by the El Reportero’s wire services
Mexico, Sep 12 (Prensa Latina) The implementation of science and education cuts in the state budget for next year is considered a mistake by researchers from the scientific community of Mexico.
The researchers are claiming the discussion of this issue at the Congress to adjust budget and avoid affecting this field, as drafted in the bill sent by President Enrique Peña Nieto.
The bill, presented to parliamentarians, includes a cut of $239.7 billion pesos ($13.3 billion USD) to the public spending that will affect disadvantaged fields.
The main cuts will affect Petroleos Mexicanos, Public Education, Health, Agriculture Development, Environment, Economy, Communications and Transport, as well as the National Institute for Women and the Executive Committee for Victims.
Increased Internet Access in Latin America and Caribbean, Says CEPAL
The Economic Commission for Latin America and the Caribbean (CEPAL) confirmed here today that Internet users compared to the total population of the region grew 10.6 percent annually between 2000 and 2015.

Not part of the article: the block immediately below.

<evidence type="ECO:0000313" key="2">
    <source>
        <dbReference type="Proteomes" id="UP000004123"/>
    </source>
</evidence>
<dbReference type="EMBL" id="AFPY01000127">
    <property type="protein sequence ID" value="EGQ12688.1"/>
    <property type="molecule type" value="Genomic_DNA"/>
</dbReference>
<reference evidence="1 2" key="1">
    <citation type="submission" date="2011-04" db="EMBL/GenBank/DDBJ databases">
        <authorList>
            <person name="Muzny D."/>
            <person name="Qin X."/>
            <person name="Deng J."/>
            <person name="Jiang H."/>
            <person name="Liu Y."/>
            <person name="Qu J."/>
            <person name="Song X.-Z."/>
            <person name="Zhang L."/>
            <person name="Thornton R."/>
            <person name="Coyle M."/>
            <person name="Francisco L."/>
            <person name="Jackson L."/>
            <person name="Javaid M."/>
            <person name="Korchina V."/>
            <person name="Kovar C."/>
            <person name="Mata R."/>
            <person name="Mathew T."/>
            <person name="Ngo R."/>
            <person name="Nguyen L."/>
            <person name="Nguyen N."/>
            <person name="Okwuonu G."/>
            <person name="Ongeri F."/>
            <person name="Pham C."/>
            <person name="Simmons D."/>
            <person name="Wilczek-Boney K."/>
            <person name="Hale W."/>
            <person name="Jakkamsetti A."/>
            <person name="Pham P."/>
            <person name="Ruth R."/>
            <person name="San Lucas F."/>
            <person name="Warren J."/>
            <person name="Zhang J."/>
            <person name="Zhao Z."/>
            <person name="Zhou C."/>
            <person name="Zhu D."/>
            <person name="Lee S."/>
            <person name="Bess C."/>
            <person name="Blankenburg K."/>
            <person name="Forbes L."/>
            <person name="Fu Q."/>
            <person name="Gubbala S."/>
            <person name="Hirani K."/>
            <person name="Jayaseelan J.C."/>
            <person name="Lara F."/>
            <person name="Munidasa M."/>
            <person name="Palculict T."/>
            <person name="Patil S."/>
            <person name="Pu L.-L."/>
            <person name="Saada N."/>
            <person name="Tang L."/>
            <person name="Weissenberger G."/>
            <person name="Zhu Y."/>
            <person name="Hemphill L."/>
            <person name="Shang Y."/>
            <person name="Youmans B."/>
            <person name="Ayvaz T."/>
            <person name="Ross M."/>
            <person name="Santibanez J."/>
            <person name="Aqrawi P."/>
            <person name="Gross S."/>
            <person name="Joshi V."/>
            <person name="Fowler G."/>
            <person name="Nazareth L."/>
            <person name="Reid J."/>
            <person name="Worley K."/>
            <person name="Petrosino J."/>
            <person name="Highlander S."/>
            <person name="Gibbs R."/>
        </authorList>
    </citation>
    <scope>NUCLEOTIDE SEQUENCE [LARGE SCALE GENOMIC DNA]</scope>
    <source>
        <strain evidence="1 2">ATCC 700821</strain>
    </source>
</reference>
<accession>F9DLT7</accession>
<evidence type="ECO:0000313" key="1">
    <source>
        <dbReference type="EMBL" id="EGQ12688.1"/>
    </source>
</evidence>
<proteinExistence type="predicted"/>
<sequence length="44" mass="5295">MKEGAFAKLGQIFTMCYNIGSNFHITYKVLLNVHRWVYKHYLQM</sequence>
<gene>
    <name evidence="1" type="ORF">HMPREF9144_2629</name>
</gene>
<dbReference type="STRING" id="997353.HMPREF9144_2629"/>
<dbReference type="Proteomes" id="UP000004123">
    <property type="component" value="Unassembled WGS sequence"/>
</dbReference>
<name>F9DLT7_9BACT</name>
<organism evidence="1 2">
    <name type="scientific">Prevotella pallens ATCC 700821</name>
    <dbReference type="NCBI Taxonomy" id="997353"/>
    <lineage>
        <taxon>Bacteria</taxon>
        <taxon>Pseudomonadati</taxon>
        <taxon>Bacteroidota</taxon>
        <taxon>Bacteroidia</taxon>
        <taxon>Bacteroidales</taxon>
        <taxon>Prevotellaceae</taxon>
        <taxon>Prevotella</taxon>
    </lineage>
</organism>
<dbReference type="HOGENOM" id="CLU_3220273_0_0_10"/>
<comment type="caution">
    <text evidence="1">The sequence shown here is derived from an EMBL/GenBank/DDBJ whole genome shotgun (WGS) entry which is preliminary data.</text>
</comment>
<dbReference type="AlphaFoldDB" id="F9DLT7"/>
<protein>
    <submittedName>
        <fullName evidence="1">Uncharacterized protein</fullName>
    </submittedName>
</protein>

As a result, it went from 37.2 percent in 2010 to 25.2 percent last year among Latin American and the Caribbean countries and members of the Organization for Economic Cooperation and Development, said a statement by CEPAL that will be followed by a Report on the Situation of Broadband 2016, to be presented here.
The report, that will be issued at the 2nd meeting of the Conference of Science, Innovation and ICT, to be opened this afternoon at the Hotel Aurola Holiday Inn, said that the number of households connected to the Internet in Latin America and the Caribbean grew 14.1 percent as annual average over the last five years.
Hence, 43.4 percent of all households in the region was connected in 2015, an amount that almost doubled the total in 2010, nevertheless, despite these advances, there are problems linked to quality (connection speed) and equal access (differences by location and socioeconomic situation of the population), said the document.
There is also a huge difference in the range of access amid countries in the region: out of the 24 ones researched in 2015, three countries had less than 15 percent of Internet access in homes; 15 countries were between 15 percent and 45 percent; three countries between 45 percent and 56 percent, and only Chile, Costa Rica and Uruguay reached 60 percent.